Mothers help and a cleaner? Or do you already have a cleaner etc?

And au pair can be more trouble than they're worth...I think you have to be a certain sort of personality type to manage an au pair, and it might be just more work for you to deal with.

Stevefromstevenage Thu 08-Sep-16 21:07:54

Sounds like a good plan. I found the jump from 2 to 3 challenging so I would have loved something like this to help with the day to day. Go for it and see how it works out.

Out2pasture Thu 08-Sep-16 21:07:56

If you can afford it certainly do consider all options.
Don't rule out you doing the childcare and hiring cleaning/meal prep help.

rollmeover Thu 08-Sep-16 21:09:08

Yes you don't really need a nanny - a mothers help/housekeeper might be a better idea (or a cleaner who does ironing?). Where I live there are a number of "older" women (I'm sure younger women do it too but the only ones I know are over 50) who do drop offs and pick ups from schools and nursery school and would help out around the house - could you ask around?
Whatever gets you through it I say!

ApplesTheHare Thu 08-Sep-16 21:09:48

If you can afford it, do it and make the most of it smile

You'll be a lot less stressed and your quality time with your DC will be much improved for it. Good luck with everything.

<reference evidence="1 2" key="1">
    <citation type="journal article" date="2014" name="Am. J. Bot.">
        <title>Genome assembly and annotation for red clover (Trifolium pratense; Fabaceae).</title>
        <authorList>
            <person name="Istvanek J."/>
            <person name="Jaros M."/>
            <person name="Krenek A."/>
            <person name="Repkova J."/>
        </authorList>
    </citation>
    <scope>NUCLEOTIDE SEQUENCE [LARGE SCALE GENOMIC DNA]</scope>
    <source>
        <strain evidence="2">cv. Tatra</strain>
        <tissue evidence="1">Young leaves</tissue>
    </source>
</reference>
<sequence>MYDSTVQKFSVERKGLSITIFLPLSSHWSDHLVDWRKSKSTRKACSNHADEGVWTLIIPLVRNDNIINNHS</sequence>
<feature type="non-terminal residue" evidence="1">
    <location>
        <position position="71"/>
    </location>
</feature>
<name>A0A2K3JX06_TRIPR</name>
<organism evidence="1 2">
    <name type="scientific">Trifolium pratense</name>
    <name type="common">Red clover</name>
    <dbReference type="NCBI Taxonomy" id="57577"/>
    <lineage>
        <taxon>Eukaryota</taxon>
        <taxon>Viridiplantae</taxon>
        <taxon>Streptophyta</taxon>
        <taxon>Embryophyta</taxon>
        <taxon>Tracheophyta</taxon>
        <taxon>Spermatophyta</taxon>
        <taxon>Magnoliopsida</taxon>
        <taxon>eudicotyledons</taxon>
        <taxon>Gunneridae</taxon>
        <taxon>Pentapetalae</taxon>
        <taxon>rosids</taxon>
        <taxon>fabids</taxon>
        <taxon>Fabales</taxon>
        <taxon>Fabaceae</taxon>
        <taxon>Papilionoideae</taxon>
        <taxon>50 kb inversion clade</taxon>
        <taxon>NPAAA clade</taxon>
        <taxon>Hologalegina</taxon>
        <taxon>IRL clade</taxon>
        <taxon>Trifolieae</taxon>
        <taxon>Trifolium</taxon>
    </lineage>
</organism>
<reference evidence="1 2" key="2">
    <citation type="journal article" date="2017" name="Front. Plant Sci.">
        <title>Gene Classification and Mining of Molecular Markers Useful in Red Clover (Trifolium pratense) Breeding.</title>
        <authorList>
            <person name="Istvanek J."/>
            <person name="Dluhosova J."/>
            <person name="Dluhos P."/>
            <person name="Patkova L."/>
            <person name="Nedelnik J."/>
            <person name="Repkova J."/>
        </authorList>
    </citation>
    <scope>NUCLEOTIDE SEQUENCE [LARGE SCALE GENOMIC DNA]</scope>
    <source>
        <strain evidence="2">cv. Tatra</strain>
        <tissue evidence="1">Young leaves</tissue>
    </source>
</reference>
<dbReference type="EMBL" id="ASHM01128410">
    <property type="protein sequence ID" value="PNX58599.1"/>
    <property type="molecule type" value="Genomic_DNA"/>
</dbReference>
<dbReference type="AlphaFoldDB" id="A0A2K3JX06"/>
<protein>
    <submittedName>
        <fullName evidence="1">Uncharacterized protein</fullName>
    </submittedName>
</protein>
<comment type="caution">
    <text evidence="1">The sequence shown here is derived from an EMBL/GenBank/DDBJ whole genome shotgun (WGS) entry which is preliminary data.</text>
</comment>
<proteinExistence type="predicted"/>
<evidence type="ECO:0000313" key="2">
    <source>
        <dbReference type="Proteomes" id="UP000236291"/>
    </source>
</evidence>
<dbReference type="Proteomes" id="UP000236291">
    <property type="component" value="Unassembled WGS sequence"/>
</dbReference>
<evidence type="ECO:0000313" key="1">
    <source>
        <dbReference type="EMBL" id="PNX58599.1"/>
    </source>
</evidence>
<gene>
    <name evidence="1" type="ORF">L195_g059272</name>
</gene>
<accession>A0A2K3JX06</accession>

Puddingandcustard Thu 08-Sep-16 21:10:48

I didn't even think about a mother's helper! How do you go about finding one?

We don't have the space for an au pair (all bedrooms about to be allocated!) but that would have been an option if we did.

Thank you for not thinking I was being mad! Haha!

believeit this baby wasn't, erm, planned. But we are grown ups so should have been a little bit more careful! (It is very much wanted though.) But my DH had just started a new, very pressurised job when we found out. Not the ideal time, but it does give us the cash to do it even if it means he can't be around as much as he was the last two times. I sort of feel like I'm paying for his replacement at home confused

Puddingandcustard Thu 08-Sep-16 21:11:31

(By the cash to do it - I mean, the cash to hire a nanny!)

Strokethefurrywall Thu 08-Sep-16 21:14:29

I wouldn't even think twice about it in your position. We had a helper after DS2 was born when I went back to work at 16 weeks. She had DS2 at home, collected DS1 from pre-school, cleaned the house, made the beds, did the laundry. I would come home every evening to a home that smelt beautiful, children who had been fed and bathed and dinner on the stove or in the oven. I love her, she's awesome.

Life with a newborn and 2 small children is going to be tough and any way that you can lessen emotional and exhausting burdens on yourself will be money well spent.

I don't think you will regret it and you shouldn't feel you need to justify it to us grin

MiddleAgedMother Thu 08-Sep-16 21:14:47

Been there! I had a lovely live out mothers help - you don't need any more stress so wouldn't recommend an au pair.
Our mothers help was a sort of nanny/housekeeper/ cook who just slotted in and was my double except for breast feeding.